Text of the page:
WITHERBEE - A chance meeting and new friendship have reunited a World War II veteran with his past.
Raymond Dennis of Witherbee, now 93 years old, was fighting the Japanese in the Solomon Islands in 1945 when he became ill with malaria. Sent to New Zealand to recover, he met a Kiwi family and their daughter, Olive.
"I arrived in Auckland in June 1942 with (Army) Company A, 43rd Division," Dennis recalled. "We went through the towns of Ponsonby and Ellerslie. I met the Durbridge family in Ellerslie and we became friends.
"I left for the Solomon Islands, where I came down with malaria," he continued. "In June 1945, I returned to the Auckland area and went into the 29th General Hospital in Ellerslie for treatment.
"The Durbridge family, who I had met before, and I became friends again," Dennis said. "They made me feel like I was home. On some of my days off I would visit the family for tea and card games and Olive and I often went to amusement parks. The family helped me cope with being so far away from home."
While in the hospital Dennis became interested in a native wood carving technique. He made a jewelry box in the Maori tradition and gave it to Olive.
"I will never forget that special family and how good they were to me," Dennis said. "I kept in touch until 1955."
Fred Raymon of Ticonderoga met Dennis about a year ago while making a delivery to his home. Dennis had a New Zealand pennant in his home, which sparked Raymon's curiosity since Raymon had visited the country. In fact, Raymon has a friend living in Ellerslie.
"I asked him about the pennant," Raymon said. "He told me about his war time experiences and the box. I was fascinated."
Raymon, who has developed a bond with Dennis, soon contacted his friend in New Zealand, Allan Collinson, asking if he knew the Durbridge family. Collinson did not, but a quick look in the local phone book found Paul Durbridge - the son of the late Olive.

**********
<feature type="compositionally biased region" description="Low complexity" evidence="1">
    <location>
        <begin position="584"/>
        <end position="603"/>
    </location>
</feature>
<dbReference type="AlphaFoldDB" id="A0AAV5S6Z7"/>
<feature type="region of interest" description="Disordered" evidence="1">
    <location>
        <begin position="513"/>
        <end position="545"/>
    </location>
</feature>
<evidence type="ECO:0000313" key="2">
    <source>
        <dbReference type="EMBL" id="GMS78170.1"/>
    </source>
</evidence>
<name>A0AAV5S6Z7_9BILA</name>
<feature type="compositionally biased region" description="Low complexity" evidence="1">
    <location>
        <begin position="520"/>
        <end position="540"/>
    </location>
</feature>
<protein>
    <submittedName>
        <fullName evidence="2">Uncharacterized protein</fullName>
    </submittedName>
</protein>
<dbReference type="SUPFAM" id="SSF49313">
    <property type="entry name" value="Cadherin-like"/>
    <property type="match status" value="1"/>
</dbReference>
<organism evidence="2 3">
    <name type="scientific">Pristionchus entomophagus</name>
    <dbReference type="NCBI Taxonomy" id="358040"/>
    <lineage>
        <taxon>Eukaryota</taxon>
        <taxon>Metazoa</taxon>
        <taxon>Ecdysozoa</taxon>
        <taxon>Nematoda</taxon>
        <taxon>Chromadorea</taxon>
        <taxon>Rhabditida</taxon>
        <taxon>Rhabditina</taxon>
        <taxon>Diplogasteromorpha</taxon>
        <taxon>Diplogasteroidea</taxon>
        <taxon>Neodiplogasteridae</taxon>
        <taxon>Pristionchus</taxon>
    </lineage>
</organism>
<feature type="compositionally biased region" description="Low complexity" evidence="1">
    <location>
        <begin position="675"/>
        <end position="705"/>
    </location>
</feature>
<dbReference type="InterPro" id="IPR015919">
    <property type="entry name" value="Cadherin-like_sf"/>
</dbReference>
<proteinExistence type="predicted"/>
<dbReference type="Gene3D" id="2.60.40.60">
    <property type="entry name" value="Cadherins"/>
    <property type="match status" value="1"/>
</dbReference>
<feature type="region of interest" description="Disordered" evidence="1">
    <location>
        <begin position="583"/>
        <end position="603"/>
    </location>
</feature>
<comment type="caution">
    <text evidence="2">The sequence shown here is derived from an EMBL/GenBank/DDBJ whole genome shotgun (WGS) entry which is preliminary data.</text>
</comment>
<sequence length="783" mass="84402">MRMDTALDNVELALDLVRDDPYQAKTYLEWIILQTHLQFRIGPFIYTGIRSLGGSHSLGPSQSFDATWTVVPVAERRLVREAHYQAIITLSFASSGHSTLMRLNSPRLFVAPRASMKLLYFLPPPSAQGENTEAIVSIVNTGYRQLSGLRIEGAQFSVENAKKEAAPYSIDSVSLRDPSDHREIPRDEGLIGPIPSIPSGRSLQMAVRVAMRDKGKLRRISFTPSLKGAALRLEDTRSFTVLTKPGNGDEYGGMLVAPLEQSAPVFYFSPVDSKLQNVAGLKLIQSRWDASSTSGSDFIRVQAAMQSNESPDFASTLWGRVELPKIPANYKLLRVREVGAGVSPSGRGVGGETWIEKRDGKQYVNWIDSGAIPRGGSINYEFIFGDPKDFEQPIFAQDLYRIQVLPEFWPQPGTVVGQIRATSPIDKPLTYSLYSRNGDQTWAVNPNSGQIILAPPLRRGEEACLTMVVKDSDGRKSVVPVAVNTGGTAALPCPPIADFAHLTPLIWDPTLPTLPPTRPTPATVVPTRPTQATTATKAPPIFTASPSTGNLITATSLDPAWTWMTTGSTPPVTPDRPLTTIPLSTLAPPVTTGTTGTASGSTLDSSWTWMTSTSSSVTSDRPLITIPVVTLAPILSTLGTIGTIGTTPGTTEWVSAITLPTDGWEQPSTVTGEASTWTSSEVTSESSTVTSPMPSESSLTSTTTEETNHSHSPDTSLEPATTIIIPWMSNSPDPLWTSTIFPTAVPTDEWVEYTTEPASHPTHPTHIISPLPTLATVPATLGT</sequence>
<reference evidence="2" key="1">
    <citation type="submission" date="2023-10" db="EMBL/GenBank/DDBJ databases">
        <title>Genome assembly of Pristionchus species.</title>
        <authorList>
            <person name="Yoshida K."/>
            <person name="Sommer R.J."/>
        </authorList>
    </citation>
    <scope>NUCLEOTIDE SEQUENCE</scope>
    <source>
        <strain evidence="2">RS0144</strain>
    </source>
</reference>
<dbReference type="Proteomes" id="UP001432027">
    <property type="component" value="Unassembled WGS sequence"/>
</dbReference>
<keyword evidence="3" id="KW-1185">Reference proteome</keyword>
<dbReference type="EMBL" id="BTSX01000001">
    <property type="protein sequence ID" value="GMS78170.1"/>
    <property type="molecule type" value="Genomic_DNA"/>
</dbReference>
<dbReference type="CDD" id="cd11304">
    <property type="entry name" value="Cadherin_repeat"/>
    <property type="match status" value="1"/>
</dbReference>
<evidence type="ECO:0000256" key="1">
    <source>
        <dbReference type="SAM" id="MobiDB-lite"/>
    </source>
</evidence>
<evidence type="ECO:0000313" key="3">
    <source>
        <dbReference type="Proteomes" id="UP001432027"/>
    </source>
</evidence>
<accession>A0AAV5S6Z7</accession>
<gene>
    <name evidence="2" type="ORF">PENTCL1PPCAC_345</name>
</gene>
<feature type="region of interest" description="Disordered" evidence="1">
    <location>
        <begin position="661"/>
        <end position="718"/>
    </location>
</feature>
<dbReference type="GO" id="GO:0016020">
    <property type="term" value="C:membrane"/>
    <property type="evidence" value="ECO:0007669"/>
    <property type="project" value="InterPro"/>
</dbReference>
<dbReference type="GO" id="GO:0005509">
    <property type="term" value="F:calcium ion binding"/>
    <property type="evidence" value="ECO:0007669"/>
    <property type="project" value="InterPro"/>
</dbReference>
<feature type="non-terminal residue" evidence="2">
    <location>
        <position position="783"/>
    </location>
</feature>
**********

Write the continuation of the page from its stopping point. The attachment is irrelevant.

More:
Paul Durbridge knew the story of Dennis and his mother. He even had the jewelry box.
"He (Dennis) was elated to receive word that his gift of the jewelry box has endured the years and remained in the Durbridge family," Raymon said. "Now Olive's son has the box. This has brought untold joy to Ray, who has so many wonderful memories of his stay in New Zealand during the war."
Durbridge has since written Dennis.
"I was delighted and surprised when contacted by Allan Collinson," Durbridge wrote. "After all the years I now know who made the box, which of course I still have and have kept in pristine condition.
"My mother, who is now deceased together with all her sisters, often spoke of the American servicemen they knew during the war and wondered what became of them," he continued. "The odds of contacting the very one who carved the box are amazing.
"We are a generation that can appreciate what the Americans did in the Pacific Theatre and the influence you had here," Durbridge concluded.
Dennis and Durbridge have exchanged letters and photos, including one of the jewelry box.
"The people I met in New Zealand were very nice to me and other U.S. soldiers," Dennis recalled. "May God bless them for being so nice."